[cairo] Avoiding seams (again)
mike.emmel at gmail.com
Thu Apr 6 15:36:53 PDT 2006
On 4/5/06, MenTaLguY <mental at rydia.net> wrote:
> On Wed, 2006-04-05 at 10:06 -0700, Mike Emmel wrote:
> > Whats wrong with a two pass approach that renderes the full scene.
> > In phase one you render the alpha channel keeping any needed
> > geometry/alpha information for each object thus your combining all the
> > alphas in a full sceen.
> > In phase two you do the stroke and fills agianst the full alpha mask
> You can't really separate the two stages. But building a scene graph
> and computing exact coverage is otherwise a valid solution.
> The disadvantages are that it's significantly more complicated and
> potentially more resource-intensive than supersampling.
I'm thinking of something more primitive then a scene graph which to
my understanding builds all the operations up abstractly first then
walks the tree to rasterize.
In this case you would rasterize only the alpha plane and maintain the
in the firt pass you could even use and extended concept of alpha say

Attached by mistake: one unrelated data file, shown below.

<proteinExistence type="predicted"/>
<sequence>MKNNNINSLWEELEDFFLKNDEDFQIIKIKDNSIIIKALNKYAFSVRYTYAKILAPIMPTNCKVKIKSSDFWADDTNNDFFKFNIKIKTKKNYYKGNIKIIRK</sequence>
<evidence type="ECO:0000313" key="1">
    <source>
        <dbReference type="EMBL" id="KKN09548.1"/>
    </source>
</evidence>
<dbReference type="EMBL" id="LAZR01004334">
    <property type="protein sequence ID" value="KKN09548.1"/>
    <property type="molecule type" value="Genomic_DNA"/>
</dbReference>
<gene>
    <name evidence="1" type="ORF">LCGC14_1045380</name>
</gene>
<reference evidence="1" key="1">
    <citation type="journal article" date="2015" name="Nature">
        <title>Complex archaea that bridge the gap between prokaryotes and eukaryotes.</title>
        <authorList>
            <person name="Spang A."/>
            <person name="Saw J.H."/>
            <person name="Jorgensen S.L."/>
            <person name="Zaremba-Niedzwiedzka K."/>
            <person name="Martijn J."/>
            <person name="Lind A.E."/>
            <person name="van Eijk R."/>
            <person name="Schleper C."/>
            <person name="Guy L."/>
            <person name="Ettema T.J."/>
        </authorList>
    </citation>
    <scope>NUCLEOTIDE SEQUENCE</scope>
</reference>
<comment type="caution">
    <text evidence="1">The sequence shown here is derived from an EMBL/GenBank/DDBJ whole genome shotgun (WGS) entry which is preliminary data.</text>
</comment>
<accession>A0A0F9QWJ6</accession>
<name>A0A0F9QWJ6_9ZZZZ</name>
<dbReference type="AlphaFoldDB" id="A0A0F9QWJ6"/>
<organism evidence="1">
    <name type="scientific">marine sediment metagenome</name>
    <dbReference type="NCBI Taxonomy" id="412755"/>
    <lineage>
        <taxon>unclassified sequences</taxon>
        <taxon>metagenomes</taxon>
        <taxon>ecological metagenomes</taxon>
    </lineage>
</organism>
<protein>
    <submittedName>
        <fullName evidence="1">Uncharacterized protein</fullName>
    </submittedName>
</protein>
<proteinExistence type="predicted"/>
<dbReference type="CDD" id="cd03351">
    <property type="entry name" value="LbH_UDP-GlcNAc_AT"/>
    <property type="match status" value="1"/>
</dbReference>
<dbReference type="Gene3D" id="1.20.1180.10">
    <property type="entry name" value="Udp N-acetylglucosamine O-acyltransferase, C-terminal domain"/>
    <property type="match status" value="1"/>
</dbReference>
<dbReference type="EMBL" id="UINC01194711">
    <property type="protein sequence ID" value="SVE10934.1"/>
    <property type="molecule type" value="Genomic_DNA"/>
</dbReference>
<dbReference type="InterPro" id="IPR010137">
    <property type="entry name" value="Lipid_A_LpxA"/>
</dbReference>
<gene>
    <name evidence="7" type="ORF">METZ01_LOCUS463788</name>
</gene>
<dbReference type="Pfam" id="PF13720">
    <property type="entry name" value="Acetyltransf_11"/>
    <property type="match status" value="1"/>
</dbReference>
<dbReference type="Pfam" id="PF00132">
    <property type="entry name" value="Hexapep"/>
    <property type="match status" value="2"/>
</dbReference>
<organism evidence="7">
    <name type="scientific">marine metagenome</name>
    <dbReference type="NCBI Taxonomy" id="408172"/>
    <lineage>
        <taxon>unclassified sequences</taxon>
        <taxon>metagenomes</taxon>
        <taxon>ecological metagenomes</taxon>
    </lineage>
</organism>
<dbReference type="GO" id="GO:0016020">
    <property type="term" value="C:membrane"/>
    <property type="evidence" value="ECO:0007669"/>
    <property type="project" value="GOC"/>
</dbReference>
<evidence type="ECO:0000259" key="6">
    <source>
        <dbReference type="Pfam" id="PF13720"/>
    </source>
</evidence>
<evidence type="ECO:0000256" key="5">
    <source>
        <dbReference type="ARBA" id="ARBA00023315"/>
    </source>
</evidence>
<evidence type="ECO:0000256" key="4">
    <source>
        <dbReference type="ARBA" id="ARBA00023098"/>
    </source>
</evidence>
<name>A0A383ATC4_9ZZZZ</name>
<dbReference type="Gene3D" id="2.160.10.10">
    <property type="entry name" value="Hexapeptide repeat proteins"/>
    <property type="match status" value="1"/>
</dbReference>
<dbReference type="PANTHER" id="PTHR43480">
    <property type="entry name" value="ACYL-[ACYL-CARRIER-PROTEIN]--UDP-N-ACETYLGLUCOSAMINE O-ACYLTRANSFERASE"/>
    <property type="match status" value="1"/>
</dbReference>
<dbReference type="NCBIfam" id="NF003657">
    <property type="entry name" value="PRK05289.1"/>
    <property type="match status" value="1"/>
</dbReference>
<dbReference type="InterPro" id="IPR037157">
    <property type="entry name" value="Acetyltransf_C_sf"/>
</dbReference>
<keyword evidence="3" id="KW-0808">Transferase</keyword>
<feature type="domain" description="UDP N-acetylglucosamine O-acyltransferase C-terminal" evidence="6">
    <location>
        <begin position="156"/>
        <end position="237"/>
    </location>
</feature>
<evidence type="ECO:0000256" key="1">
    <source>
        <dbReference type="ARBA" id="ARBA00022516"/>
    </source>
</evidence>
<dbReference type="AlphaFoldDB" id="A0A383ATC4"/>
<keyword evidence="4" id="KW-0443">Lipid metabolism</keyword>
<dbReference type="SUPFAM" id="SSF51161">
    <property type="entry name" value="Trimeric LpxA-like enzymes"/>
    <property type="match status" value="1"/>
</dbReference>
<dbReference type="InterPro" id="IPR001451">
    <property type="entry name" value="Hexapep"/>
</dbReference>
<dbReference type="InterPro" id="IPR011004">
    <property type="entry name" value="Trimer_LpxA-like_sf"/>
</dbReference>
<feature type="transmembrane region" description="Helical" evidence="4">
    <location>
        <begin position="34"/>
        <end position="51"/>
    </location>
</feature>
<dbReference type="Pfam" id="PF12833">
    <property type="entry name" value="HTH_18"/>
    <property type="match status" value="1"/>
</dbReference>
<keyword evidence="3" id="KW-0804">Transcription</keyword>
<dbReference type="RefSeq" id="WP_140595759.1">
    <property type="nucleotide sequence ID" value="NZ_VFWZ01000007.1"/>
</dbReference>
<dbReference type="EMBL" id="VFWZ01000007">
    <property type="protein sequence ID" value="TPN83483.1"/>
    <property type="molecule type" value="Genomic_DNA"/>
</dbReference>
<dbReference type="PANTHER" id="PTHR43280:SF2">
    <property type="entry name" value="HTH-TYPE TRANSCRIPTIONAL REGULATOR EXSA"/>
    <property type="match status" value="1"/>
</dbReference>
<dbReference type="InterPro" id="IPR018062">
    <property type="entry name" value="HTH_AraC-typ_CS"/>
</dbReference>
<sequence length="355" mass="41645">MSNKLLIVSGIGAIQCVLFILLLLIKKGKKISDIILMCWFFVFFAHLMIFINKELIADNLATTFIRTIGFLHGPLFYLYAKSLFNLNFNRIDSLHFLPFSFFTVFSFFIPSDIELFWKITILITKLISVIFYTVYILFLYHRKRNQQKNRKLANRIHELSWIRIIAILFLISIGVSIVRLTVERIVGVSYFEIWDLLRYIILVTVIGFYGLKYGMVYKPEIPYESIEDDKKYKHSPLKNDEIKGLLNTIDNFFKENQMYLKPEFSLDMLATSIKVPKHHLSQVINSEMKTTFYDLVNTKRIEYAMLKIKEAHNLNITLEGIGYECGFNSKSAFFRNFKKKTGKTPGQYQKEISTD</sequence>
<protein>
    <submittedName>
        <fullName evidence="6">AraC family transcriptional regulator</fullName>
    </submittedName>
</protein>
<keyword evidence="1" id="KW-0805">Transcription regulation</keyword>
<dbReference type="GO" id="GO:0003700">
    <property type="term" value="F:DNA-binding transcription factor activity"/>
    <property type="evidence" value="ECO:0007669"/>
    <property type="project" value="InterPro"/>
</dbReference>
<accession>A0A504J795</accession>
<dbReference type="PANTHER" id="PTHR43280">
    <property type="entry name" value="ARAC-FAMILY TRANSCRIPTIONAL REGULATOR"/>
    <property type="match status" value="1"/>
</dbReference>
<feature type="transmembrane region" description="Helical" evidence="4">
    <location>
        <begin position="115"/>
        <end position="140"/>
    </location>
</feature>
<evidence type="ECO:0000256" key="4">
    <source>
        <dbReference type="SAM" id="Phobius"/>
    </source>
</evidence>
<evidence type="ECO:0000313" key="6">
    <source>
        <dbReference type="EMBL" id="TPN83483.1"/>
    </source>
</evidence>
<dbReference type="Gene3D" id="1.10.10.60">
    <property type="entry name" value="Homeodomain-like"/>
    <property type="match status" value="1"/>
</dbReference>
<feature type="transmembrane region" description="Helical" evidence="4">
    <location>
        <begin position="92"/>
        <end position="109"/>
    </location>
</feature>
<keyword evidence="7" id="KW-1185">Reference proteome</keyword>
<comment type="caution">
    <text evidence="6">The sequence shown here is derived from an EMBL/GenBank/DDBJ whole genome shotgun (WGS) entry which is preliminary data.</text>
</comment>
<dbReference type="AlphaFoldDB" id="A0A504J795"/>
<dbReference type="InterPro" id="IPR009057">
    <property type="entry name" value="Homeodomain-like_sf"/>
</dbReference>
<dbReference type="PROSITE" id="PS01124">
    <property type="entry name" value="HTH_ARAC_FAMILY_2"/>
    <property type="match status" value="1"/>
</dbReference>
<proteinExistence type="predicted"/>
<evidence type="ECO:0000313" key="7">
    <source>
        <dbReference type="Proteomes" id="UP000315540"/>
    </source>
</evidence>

a 16-32 but number that used the extra bits to say record how many
times the pixel was colored or in this case alpha was set. That may be
enough information itself. Saving the flattened paths is simply to not
rasterize them agian but the extended alpha format would/could have
enough info so you don't need the paths.
In a sense this is like a 3D voxel but in this case its a fat 2D pixel
not a scene graph I think and very similar to hidden surface removal
I suspect 3D hardware could be used to accomplish the same goals ?
I don't know what the minumum info needed from a scene graph is to
prevent artificats but if its small you could use a 16-128 bit extends
pixel format to save the info. Also you only need to expand to a
larger pixel format when a crossing is detected where alpha values
don't match. You proably want at least 16 bit to detect pixels that
were never written.
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